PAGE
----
|The Rangers big-spending offseason gave them centers Scott Gomez and Chris Drury, and both provided scoring punch and veteran leadership.
Master chef Tom Renney was given the elements by General Manager Glen Sather, and while the early experiments weren’t successful, Renney finally found the right formula after the All-Star break, and the result is the treat of a third straight playoff berth for the New York Rangers.
To a veteran core of wingers like Jaromir Jagr, Brendan Shanahan, Sean Avery and Martin Straka, Sather felt the need to add something at the center position. So when the free-agent market opened July 1, Sather ran into the store like a shopper on Black Friday.
“We had them ranked both as the first picks as far as free agents was concerned," Sather said in announcing the twin signings. "But really, we didn't think we were going to get both of them. But the way it worked out, we got both of them."
But the first time Renney mixed the ingredients, the meal was a disaster, as the Rangers won just four times in their first 11 games. Gomez, imported to be the team’s top playmaker, had just one assist. His linemate, Jagr, had just two goals. Shanahan had just three goals, and Drury, the second-line center expected to bring grit and defensive tenacity, had one goal and was a minus-1.
While the offense wasn’t delivering, goaltender Henrik Lundqvist was showing why he’s known as “The King.”
When the Rangers climbed back into the playoff race in November, it was Lundqvist leading the way. He won nine of his 12 starts, and allowed two or fewer goals eight times, with a pair of shutouts.
While the goaltending carried the Rangers, Renney continued his mad-scientist routine, mixing and matching his lines in a quest to find that elusive chemistry.
Things improved in spurts. Gomez had a seven-game point streak in November that jump-started his season and earned him an All-Star berth, and Shanahan had four goals and five assists in 14 November contests as he rediscovered his game.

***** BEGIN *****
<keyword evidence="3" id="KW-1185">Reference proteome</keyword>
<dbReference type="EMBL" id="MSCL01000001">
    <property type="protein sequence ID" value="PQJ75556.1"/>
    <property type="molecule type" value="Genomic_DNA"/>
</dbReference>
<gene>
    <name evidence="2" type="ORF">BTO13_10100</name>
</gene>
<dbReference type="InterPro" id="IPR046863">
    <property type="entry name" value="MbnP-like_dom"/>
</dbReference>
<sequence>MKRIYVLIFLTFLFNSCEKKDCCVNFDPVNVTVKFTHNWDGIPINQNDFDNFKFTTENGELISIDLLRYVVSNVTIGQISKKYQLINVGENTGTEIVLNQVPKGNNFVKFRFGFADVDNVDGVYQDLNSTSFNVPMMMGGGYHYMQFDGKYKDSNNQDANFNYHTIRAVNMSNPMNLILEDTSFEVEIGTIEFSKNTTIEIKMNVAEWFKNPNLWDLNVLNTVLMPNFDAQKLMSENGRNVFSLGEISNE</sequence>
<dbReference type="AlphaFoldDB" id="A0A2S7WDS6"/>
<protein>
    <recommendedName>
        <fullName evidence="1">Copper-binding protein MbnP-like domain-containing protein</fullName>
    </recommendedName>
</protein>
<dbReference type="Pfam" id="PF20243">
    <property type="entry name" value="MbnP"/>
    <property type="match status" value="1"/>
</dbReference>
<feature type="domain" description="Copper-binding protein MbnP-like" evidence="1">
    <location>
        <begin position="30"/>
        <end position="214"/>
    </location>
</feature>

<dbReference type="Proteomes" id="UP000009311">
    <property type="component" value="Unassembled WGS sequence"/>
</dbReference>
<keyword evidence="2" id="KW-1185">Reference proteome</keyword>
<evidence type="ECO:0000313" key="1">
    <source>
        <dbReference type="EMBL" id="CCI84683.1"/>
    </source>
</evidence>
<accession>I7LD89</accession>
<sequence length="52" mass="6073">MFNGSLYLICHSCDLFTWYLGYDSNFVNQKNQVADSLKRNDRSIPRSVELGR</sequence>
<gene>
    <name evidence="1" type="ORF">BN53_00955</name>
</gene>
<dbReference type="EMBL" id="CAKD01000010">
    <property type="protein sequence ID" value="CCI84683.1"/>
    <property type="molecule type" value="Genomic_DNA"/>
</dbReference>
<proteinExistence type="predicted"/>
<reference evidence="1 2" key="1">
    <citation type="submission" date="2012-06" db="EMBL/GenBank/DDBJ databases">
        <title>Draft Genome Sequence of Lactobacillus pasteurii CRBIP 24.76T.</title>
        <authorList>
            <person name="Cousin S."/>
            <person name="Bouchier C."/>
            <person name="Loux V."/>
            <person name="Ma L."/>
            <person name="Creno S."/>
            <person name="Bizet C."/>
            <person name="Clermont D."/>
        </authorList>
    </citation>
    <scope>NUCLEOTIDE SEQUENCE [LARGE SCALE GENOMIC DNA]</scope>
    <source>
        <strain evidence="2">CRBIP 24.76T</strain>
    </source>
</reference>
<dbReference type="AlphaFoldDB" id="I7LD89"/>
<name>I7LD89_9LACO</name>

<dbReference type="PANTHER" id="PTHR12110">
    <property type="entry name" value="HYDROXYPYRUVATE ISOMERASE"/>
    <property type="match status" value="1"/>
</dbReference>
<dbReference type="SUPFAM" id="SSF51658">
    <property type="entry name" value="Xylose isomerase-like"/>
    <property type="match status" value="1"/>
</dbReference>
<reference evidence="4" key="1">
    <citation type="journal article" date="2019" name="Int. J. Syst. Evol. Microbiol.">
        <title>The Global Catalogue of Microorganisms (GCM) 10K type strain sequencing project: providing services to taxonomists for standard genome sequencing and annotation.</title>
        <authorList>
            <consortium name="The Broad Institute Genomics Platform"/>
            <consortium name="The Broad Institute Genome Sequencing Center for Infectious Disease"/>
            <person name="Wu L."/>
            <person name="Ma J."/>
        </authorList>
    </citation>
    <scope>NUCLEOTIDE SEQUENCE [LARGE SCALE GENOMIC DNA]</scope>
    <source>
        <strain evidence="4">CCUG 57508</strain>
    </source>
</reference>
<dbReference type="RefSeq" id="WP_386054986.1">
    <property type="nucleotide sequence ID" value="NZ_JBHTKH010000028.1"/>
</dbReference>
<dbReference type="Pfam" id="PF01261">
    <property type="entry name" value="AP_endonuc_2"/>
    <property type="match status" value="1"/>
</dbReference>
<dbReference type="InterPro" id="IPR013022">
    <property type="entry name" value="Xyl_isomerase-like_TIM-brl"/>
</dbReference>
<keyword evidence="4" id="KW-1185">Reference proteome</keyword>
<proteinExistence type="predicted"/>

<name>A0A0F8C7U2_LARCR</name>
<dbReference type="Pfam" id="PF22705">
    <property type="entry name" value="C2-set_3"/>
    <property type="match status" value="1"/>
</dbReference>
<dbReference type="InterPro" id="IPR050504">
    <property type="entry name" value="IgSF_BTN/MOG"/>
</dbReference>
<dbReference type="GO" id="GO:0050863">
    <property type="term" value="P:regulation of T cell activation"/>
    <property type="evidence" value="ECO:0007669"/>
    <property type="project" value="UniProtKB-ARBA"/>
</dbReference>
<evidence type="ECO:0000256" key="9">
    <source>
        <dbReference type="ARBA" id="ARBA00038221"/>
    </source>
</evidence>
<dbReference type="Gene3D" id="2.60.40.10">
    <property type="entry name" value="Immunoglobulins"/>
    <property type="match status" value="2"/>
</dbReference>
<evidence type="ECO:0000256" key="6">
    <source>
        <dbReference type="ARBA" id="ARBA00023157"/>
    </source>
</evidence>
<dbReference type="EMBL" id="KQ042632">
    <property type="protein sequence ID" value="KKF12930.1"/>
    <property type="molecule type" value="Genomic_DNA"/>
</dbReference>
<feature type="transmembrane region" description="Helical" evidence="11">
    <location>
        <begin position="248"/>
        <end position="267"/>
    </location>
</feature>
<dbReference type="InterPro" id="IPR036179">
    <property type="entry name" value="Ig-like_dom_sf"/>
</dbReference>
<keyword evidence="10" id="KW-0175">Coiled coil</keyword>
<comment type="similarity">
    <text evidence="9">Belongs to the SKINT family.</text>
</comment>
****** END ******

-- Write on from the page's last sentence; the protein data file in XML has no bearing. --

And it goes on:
The big issue was finding someone to play with Jagr. The veteran captain had established great chemistry with Michael Nylander, but Nylander departed in the summer for Washington after the club signed Gomez and Drury. Jagr started on a line with Gomez, and when that didn’t work, Renney moved him onto a line with Drury, with similarly disappointing results. There was a bit of success when he tried Jagr with rookie Brandon Dubinsky for a short time, but nothing tasted right.
At the All-Star break, the Rangers sat last in the Atlantic Division and ninth in the Eastern Conference.
When the team regrouped after its three-day vacation, something changed. After muddling along in the first half of the season, Renney went from short-order cook to Emeril Lagasse as the Rangers won three of their first four games.
The Rangers seemed to have found a sure-fire recipe for success when they took the ice in Montreal on Feb. 19. The Rangers jumped to a 5-0 lead 25 minutes into the game, but then the Canadiens staged the largest rally in club history, tying the game in the third period and then winning in a shootout.
"We stopped playing," Shanahan told reporters after the game. "Tonight we sat back and stopped playing. … We had total control of this game."
An epic loss like that could have poisoned the Rangers’ season. Instead, things went entirely in the other direction, as wins in seven of the next eight games removed all vestiges of the disaster.
Drury emerged as an offensive contributor, scoring eight times in February and taking the team lead in goals – and, as befits his history, game-winning scores – as the Rangers pushed their way up the standings. Gomez led the team lead in assists and points, and Lundqvist, playing through his father’s illness as well as negotiations on a new six-year contract he signed mid-season, keyed an underrated defense.
Most surprising was a pair of rookie forwards thrown into the mix who became major contributors. Dubinsky flourished in a third-line center role, while Nigel Dawes made his biggest contributions in the shootout, scoring on four of his first six chances, including a pair of game-winners. And on a squad with proven veterans who have made careers of putting the puck into the net at the biggest moment, only Shanahan had more shootout goals.
While the early trials might not have been as tasty as hoped, eventually Renney found the right mixture and cooked up a delightful season.
Contact Adam Kimelman at firstname.lastname@example.org.